The newly-promoted teams conundrum: Who’s for the drop?
Eleven games into the 2014/15 Premier League campaign, and the three relegation spots are currently filled by the three newly-promoted sides.
Leicester, Burnley and QPR have all found life in England’s top division difficult, and at this rate it’ll be only the second time all three promoted sides have gone straight back down, after 1997/98 saw Barnsley, Bolton and Crystal Palace relegated.
Leicester, Burnley and QPR represent two very different types of side. Whereas QPR were in the Premier League two seasons ago, and started this campaign with an experienced Premier League manager and experienced Premier League footballers, they lacked the concepts that actually create a successful team. A lack of team spirit has been obvious over the past few years, and the continued chopping and changing of the playing staff means there’s little discernible identity.
On the other hand, Leicester and Burnley were at the opposite end of the spectrum. The automatically promoted duo boasted great togetherness in the dressing room, plus young, talented managers who had imposed a particular style of football upon their side, which suited the Championship perfectly. However, neither Nigel Pearson nor Sean Dyche had any previous Premier League experience, and there was little top-flight knowledge amongst the players, either.
Premier League experience was once valued highly, but in recent years it’s been notable how many teams in Leicester and Burnley’s situations have excelled. 2011/12 was a great example, with both Brendan Rodgers’ Swansea and Paul Lambert’s Norwich arriving in the top-flight with a squad full of apparently Championship-level players.
Nevertheless, both had a defined playing style – Swansea kept the ball brilliantly, while Norwich were highly reactive, but also very attacking. They stayed true to their beliefs, and finished comfortably midtable. The next season, Southampton (while undergoing a managerial change midway through their first campaign) also pushed on after a difficult start, again without much Premier League experience in their ranks.
A sudden ‘clicking’, after about two months in the top division, is notable throughout all three of those examples. The players needed to experience the difference in technical quality, and the managers realised how to adjust tactically, particularly in a defensive sense: Southampton’s improvement was particularly stark in this respect. Therefore, once that experience was acquired, the team spirit and football philosophy shone through.
Unfortunately, there doesn’t appear to be an imminent ‘clicking’ around the corner for either Leicester or Burnley. In fact, the Foxes have gone backwards after an extremely bright opening – after eight points from their first five games, they’ve collected just one from their subsequent six. The honeymoon period is over, and an approach largely based around getting the ball wide and crossing has been sussed out by opponents. Leonardo Ulloa, who appeared a superb signing a month into the campaign, has gone incredibly quiet – since the famous 5-3 victory over Manchester United, he hasn’t scored and has managed just one shot in 426 minutes.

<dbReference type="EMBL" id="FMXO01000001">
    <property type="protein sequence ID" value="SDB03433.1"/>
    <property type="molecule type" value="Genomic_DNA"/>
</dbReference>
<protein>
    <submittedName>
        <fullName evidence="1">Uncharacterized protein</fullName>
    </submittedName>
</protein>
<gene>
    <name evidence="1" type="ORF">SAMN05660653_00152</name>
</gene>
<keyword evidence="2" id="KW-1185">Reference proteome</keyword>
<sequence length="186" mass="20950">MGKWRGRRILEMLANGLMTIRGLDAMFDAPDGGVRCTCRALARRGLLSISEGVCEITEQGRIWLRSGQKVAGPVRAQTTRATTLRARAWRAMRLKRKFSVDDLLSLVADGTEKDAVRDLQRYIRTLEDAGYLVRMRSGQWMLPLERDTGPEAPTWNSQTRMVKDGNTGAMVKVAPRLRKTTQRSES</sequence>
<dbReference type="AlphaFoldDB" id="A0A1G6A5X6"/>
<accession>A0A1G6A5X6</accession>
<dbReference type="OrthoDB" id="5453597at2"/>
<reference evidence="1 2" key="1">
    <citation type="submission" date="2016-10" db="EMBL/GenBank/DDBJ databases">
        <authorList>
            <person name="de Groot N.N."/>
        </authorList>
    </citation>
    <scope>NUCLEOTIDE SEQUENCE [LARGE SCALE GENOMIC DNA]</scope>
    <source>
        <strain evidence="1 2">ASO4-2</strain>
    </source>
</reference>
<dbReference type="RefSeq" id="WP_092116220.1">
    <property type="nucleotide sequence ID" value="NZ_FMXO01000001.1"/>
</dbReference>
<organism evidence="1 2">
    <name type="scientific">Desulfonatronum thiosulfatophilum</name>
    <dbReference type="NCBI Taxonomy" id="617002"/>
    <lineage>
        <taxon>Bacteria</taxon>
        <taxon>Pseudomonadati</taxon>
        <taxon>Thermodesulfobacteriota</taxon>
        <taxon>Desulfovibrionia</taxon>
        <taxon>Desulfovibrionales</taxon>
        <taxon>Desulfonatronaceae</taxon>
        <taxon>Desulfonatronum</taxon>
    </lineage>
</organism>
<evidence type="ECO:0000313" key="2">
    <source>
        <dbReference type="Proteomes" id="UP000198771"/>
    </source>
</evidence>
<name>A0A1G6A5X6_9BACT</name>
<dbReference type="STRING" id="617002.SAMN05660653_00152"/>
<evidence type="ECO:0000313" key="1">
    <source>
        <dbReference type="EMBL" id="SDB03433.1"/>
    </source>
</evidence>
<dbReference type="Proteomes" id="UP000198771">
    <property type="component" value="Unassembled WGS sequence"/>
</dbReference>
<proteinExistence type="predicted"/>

Burnley, meanwhile, collected their first victory last time out – a narrow 1-0 home win over Hull. Nevertheless, this feels like the exception rather than the start of a good run. Dyche is a manager with a bright future in the game, but a disastrous summer transfer window means Burnley, realistically, are without players capable of competing at this level. Again, their strategy seems basic and the defence hits too many long balls, while being unable to contain opposition strikers themselves. It seems like a hopeless situation.
The team that has suddenly clicked, however, is QPR. Harry Redknapp’s side started the campaign disastrously, especially when using a three-man backline, but there’s been a sudden transformation over the last month. QPR were superb in the first half of an unfortunate 3-2 defeat against Liverpool, and competed well against Chelsea at Stamford Bridge, going down 2-1. They also beat Aston Villa 2-0 and went ahead against Manchester City twice before drawing 2-2.
Clearly, four points from four matches isn’t good enough, and QPR need to start converting performances into results. Nevertheless, these have been good displays against quality opponents, and the only relegation battler during that run, Aston Villa, have been despatched with ease. Considering Redknapp’s side face both Burnley and Leicester within the next four matches, there’s every chance QPR will pull away from them before Christmas.
The impressive form of Bobby Zamora has been crucial in allowing QPR to play more directly, and this in turn has brought the best from Charlie Austin, who has hit four goals in three matches. The good work of Eduardo Vargas on the right flank has brought more technical quality to the side, too.
All things considered, it’s surprising that QPR’s relegation odds are much shorter than Leicester’s. QPR are 2.3 with Coral for the drop, and as short as 1.91 in places – whereas Leicester are available at 3.25 with BetVictor, which seems way too big. Pearson’s side started well but might have peaked with that victory over Manchester United, and are worth backing for the drop.
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[tweet_box]Michael Cox selects out of #Burnley #Leicester & #QPR will be heading back to the Championship[/tweet_box]
November 20th, 2014 by Michael Cox
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